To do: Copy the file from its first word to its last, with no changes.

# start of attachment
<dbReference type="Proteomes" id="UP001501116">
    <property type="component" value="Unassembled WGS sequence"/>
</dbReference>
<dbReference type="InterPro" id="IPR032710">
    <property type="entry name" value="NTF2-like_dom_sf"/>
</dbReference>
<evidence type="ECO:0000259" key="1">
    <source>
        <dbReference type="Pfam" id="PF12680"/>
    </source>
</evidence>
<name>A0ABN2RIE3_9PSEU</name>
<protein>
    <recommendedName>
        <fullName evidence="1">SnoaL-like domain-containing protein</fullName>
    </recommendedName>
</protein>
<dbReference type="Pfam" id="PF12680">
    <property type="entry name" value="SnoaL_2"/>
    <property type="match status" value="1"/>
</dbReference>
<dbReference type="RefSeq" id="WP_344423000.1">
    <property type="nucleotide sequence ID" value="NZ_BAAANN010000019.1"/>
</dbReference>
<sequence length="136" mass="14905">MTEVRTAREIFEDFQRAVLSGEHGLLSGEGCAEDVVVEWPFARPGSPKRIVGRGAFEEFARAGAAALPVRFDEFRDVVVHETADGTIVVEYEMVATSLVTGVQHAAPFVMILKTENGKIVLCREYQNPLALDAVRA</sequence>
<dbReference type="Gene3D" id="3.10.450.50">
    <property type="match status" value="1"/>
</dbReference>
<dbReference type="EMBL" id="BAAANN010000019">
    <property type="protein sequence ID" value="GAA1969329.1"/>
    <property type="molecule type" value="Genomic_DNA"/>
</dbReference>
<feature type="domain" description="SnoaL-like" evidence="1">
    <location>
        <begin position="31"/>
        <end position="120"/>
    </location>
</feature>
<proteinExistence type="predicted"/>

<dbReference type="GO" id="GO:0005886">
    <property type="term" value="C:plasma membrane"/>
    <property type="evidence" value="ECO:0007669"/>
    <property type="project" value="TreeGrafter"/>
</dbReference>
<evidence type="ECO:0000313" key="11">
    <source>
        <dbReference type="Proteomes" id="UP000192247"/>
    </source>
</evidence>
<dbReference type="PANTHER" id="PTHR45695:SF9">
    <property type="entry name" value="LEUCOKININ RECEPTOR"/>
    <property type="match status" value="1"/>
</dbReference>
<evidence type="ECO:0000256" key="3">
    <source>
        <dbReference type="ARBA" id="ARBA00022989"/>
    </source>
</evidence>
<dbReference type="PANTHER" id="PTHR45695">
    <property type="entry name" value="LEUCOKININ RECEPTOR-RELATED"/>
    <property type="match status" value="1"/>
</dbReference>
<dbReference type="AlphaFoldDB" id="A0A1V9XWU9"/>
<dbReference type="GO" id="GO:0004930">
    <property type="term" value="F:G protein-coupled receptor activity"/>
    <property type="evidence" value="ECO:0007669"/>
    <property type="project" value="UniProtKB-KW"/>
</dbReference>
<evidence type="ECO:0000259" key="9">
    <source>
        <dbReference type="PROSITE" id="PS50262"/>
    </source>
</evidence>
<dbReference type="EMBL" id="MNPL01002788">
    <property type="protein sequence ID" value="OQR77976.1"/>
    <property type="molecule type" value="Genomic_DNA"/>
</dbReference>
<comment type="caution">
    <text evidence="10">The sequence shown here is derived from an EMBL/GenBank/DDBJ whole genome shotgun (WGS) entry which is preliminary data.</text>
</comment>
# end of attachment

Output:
<dbReference type="Proteomes" id="UP001501116">
    <property type="component" value="Unassembled WGS sequence"/>
</dbReference>
<dbReference type="InterPro" id="IPR032710">
    <property type="entry name" value="NTF2-like_dom_sf"/>
</dbReference>
<evidence type="ECO:0000259" key="1">
    <source>
        <dbReference type="Pfam" id="PF12680"/>
    </source>
</evidence>
<name>A0ABN2RIE3_9PSEU</name>
<protein>
    <recommendedName>
        <fullName evidence="1">SnoaL-like domain-containing protein</fullName>
    </recommendedName>
</protein>
<dbReference type="Pfam" id="PF12680">
    <property type="entry name" value="SnoaL_2"/>
    <property type="match status" value="1"/>
</dbReference>
<dbReference type="RefSeq" id="WP_344423000.1">
    <property type="nucleotide sequence ID" value="NZ_BAAANN010000019.1"/>
</dbReference>
<sequence length="136" mass="14905">MTEVRTAREIFEDFQRAVLSGEHGLLSGEGCAEDVVVEWPFARPGSPKRIVGRGAFEEFARAGAAALPVRFDEFRDVVVHETADGTIVVEYEMVATSLVTGVQHAAPFVMILKTENGKIVLCREYQNPLALDAVRA</sequence>
<dbReference type="Gene3D" id="3.10.450.50">
    <property type="match status" value="1"/>
</dbReference>
<dbReference type="EMBL" id="BAAANN010000019">
    <property type="protein sequence ID" value="GAA1969329.1"/>
    <property type="molecule type" value="Genomic_DNA"/>
</dbReference>
<feature type="domain" description="SnoaL-like" evidence="1">
    <location>
        <begin position="31"/>
        <end position="120"/>
    </location>
</feature>
<proteinExistence type="predicted"/>

<dbReference type="GO" id="GO:0005886">
    <property type="term" value="C:plasma membrane"/>
    <property type="evidence" value="ECO:0007669"/>
    <property type="project" value="TreeGrafter"/>
</dbReference>
<evidence type="ECO:0000313" key="11">
    <source>
        <dbReference type="Proteomes" id="UP000192247"/>
    </source>
</evidence>
<dbReference type="PANTHER" id="PTHR45695:SF9">
    <property type="entry name" value="LEUCOKININ RECEPTOR"/>
    <property type="match status" value="1"/>
</dbReference>
<evidence type="ECO:0000256" key="3">
    <source>
        <dbReference type="ARBA" id="ARBA00022989"/>
    </source>
</evidence>
<dbReference type="PANTHER" id="PTHR45695">
    <property type="entry name" value="LEUCOKININ RECEPTOR-RELATED"/>
    <property type="match status" value="1"/>
</dbReference>
<dbReference type="AlphaFoldDB" id="A0A1V9XWU9"/>
<dbReference type="GO" id="GO:0004930">
    <property type="term" value="F:G protein-coupled receptor activity"/>
    <property type="evidence" value="ECO:0007669"/>
    <property type="project" value="UniProtKB-KW"/>
</dbReference>
<evidence type="ECO:0000259" key="9">
    <source>
        <dbReference type="PROSITE" id="PS50262"/>
    </source>
</evidence>
<dbReference type="EMBL" id="MNPL01002788">
    <property type="protein sequence ID" value="OQR77976.1"/>
    <property type="molecule type" value="Genomic_DNA"/>
</dbReference>
<comment type="caution">
    <text evidence="10">The sequence shown here is derived from an EMBL/GenBank/DDBJ whole genome shotgun (WGS) entry which is preliminary data.</text>
</comment>